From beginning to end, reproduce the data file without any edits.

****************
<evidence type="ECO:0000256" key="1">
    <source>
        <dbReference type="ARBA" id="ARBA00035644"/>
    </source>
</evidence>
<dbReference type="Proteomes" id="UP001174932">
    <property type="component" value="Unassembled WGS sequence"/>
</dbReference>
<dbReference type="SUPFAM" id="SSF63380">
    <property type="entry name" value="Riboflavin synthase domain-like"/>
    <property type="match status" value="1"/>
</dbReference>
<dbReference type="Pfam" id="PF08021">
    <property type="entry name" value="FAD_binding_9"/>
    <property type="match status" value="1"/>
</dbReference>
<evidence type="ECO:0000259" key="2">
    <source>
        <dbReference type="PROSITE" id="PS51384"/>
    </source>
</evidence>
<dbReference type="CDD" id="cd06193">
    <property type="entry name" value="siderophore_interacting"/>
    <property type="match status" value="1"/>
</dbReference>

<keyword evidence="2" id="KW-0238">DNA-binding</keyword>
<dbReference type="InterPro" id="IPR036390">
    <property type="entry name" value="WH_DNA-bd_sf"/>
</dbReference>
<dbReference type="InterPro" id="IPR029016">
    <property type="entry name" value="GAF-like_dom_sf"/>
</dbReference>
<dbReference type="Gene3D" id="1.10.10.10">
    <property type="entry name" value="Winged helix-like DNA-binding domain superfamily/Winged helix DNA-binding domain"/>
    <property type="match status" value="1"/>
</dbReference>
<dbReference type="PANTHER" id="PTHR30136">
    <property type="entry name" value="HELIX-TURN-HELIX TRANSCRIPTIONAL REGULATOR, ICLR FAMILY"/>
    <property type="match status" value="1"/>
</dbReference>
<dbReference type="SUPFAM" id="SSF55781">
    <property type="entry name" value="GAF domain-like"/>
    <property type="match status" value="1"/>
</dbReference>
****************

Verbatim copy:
<evidence type="ECO:0000256" key="1">
    <source>
        <dbReference type="ARBA" id="ARBA00035644"/>
    </source>
</evidence>
<dbReference type="Proteomes" id="UP001174932">
    <property type="component" value="Unassembled WGS sequence"/>
</dbReference>
<dbReference type="SUPFAM" id="SSF63380">
    <property type="entry name" value="Riboflavin synthase domain-like"/>
    <property type="match status" value="1"/>
</dbReference>
<dbReference type="Pfam" id="PF08021">
    <property type="entry name" value="FAD_binding_9"/>
    <property type="match status" value="1"/>
</dbReference>
<evidence type="ECO:0000259" key="2">
    <source>
        <dbReference type="PROSITE" id="PS51384"/>
    </source>
</evidence>
<dbReference type="CDD" id="cd06193">
    <property type="entry name" value="siderophore_interacting"/>
    <property type="match status" value="1"/>
</dbReference>

<keyword evidence="2" id="KW-0238">DNA-binding</keyword>
<dbReference type="InterPro" id="IPR036390">
    <property type="entry name" value="WH_DNA-bd_sf"/>
</dbReference>
<dbReference type="InterPro" id="IPR029016">
    <property type="entry name" value="GAF-like_dom_sf"/>
</dbReference>
<dbReference type="Gene3D" id="1.10.10.10">
    <property type="entry name" value="Winged helix-like DNA-binding domain superfamily/Winged helix DNA-binding domain"/>
    <property type="match status" value="1"/>
</dbReference>
<dbReference type="PANTHER" id="PTHR30136">
    <property type="entry name" value="HELIX-TURN-HELIX TRANSCRIPTIONAL REGULATOR, ICLR FAMILY"/>
    <property type="match status" value="1"/>
</dbReference>
<dbReference type="SUPFAM" id="SSF55781">
    <property type="entry name" value="GAF domain-like"/>
    <property type="match status" value="1"/>
</dbReference>